The book had some minor but distracting editorial issues as well, but that’s fairly standard and was not at all a deal-breaker as far as I’m concerned. Fox used compunction instead of compulsion at one point, and I’m also pretty sure he wrote piss at you like a feral cat instead of hiss at you like a feral cat but frankly I would call that an improvement on the idiom. The stuff about the terraforming and the overall appearance of Mars could have been talked about back when the glassed-over canyons were mentioned, not at the ~40% mark, but I am a known sucker for an info-dump and by no means a target reader here. Fox probably made the right call in scattering the minutiae around a bit.

That’s it, let’s go to the meters.


There’s not much actual sex in this one, just some ogling of taut bodies in crisp dress whites and some mildly distressing changing-room nudity. And … was that “snuggle” as a synonym for “fuck” I just saw? Aw. On the heels of that, whatever is happening here with Spalding and Aldis and Colt and Colt’s mum who is also Colt, all of that needs to stop. Reversal of the roles doesn’t make this any less gross, but I see what Fox was doing. Interesting plot device, and certainly well written. Just – ick. The sex-o-meter gives this a balloon dachshund quarter-filled with congealed porridge out of a possible balloon Eiffel Tower fully-filled with bubble tea.


There isn’t the spree I found myself shaking the book and demanding by about the halfway point, but we get some murder and mayhem, and we get an oof-worthy massacre of innocents. They earn Revolution three flesh-gobbets out of a possible five.


So like I said, this was a hard military sci-fi political thriller with no aliens, only human drama and hard military sci-fi political stuff. Not exactly my bag, but that’s okay. This is a lot of people’s bag. There’s a world here, a universe, and a definite sense of something epic (nay, sagaesque) unfolding, but no WTF. I’m barely registering a completely normal mirror with zero pickles or Hitlers reflected in it out of a possible Scary Door here. And the WTF-o-meter might just be picking up residual WTF from my lunch.

My Final Verdict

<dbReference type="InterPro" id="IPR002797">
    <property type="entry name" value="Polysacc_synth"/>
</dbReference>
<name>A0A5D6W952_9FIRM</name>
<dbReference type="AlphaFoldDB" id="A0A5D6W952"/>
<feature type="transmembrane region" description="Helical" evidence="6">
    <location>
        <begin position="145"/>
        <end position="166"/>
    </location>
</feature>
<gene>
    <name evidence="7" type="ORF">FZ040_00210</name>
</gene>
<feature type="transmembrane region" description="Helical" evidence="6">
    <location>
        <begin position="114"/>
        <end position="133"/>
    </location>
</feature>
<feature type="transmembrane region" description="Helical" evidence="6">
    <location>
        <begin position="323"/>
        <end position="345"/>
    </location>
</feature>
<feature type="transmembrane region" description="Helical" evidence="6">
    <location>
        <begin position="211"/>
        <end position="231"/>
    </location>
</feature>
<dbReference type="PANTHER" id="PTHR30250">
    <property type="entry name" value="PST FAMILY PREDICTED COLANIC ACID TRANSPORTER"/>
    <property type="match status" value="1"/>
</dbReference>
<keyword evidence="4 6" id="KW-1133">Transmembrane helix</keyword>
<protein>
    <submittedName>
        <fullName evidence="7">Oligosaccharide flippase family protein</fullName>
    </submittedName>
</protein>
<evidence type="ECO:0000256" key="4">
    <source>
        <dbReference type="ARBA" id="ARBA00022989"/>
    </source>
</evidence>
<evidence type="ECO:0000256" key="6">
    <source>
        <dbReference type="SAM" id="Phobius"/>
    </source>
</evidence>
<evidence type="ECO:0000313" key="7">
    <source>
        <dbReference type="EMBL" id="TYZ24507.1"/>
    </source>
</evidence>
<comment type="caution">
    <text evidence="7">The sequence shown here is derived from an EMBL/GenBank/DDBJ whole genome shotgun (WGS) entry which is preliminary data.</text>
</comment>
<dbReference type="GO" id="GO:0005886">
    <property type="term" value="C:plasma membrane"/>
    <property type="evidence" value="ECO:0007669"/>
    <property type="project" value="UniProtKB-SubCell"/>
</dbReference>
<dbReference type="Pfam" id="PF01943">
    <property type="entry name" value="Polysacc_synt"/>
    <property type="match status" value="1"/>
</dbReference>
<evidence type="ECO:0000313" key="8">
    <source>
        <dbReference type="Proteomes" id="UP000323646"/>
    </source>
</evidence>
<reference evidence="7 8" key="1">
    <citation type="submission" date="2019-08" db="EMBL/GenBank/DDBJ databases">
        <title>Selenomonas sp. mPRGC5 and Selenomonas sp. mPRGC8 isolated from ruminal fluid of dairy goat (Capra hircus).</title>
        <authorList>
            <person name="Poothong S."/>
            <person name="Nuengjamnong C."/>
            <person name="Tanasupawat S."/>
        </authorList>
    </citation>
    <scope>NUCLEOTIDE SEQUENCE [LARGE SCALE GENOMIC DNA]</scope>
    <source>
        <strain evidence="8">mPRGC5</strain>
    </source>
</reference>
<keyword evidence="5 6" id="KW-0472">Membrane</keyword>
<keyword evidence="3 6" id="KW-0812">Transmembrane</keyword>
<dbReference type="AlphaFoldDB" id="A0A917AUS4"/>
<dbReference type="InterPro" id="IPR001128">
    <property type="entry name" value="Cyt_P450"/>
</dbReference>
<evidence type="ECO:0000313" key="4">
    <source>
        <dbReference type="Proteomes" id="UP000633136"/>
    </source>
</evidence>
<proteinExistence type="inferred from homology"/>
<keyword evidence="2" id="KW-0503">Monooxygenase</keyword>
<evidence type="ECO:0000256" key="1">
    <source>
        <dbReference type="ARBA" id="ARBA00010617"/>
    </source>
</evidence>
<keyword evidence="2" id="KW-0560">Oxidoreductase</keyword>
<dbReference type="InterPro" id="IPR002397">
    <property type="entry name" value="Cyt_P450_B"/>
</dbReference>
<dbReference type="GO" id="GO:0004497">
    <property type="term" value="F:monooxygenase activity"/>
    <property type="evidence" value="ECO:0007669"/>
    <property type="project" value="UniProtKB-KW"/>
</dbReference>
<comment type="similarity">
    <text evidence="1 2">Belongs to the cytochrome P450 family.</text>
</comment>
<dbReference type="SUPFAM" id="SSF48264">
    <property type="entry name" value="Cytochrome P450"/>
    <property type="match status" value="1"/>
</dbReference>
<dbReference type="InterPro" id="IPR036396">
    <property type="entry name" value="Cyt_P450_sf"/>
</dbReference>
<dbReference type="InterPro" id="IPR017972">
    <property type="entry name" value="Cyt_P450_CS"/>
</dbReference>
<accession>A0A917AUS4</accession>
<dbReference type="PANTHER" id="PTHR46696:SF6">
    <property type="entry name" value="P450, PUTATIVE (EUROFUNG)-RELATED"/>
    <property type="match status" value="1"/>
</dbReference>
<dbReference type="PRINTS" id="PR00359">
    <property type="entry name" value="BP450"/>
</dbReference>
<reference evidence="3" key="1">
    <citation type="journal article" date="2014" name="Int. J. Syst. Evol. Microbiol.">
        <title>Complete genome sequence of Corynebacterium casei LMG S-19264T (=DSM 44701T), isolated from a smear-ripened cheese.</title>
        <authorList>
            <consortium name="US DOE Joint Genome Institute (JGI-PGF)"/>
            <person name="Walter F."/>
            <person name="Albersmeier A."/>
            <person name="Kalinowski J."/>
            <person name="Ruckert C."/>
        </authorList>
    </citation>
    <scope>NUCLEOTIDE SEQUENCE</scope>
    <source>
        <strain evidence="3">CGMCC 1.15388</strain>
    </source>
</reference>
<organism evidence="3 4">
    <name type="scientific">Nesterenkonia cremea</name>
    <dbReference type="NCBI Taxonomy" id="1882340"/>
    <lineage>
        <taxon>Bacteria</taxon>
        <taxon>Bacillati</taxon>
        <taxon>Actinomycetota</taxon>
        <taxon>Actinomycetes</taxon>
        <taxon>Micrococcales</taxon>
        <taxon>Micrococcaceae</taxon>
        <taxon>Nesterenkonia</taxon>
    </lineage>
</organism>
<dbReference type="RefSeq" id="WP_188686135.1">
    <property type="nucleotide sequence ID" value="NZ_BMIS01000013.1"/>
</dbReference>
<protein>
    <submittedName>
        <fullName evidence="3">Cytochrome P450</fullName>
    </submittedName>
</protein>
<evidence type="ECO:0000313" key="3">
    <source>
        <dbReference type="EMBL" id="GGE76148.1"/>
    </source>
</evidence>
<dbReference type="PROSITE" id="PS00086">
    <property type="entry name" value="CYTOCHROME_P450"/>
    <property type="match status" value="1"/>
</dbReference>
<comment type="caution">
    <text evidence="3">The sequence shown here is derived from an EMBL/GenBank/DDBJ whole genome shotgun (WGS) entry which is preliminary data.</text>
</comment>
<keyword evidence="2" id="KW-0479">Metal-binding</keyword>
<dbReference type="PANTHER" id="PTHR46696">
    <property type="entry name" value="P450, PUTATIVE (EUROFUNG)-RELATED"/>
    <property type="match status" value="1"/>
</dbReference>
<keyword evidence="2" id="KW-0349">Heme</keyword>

Revolution ended on a cliffhanger and that’s okay. I’ll give this action-packed space thriller three stars on the Amazon / Goodreads scale, but if Maureen Colt doesn’t get her face spree’d off in the next book I’m coming back.

Starr, of the Leftovers, gave this one 8 out of 10 and you can find her review here.

About Hatboy

I’m not often driven to introspection or reflection, but the question does come up sometimes. The big question. So big, there’s just no containing it within the puny boundaries of a single set of punctuationary bookends. Who are these mysterious and unsung heroes of obscurity and shadow? What is their origin story? Do they have a prequel trilogy? What are their secret identities? What are their public identities, for that matter? What are their powers? Their abilities? Their haunted pasts and troubled futures? Their modus operandi? Where do they live anyway, and when? What do they do for a living? Do they really have these fantastical adventures, or is it a dazzlingly intellectual and overwrought metaphor? Or is it perhaps a smug and post-modern sort of metaphor? Is it a plain stupid metaphor, hedged around with thick wads of plausible deniability, a soap bubble of illusory plot dependent upon readers who don’t dare question it for fear of looking foolish? A flight of fancy, having dozed off in front of the television during an episode of something suitably spaceship-oriented? Do they have a quest, a handler, a mission statement, a department-level development objective in five stages? I am Hatboy.
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1 Response to Revolution: A Review

  1. Pingback: Star Marque Rising: A Review | Hatboy's Hatstand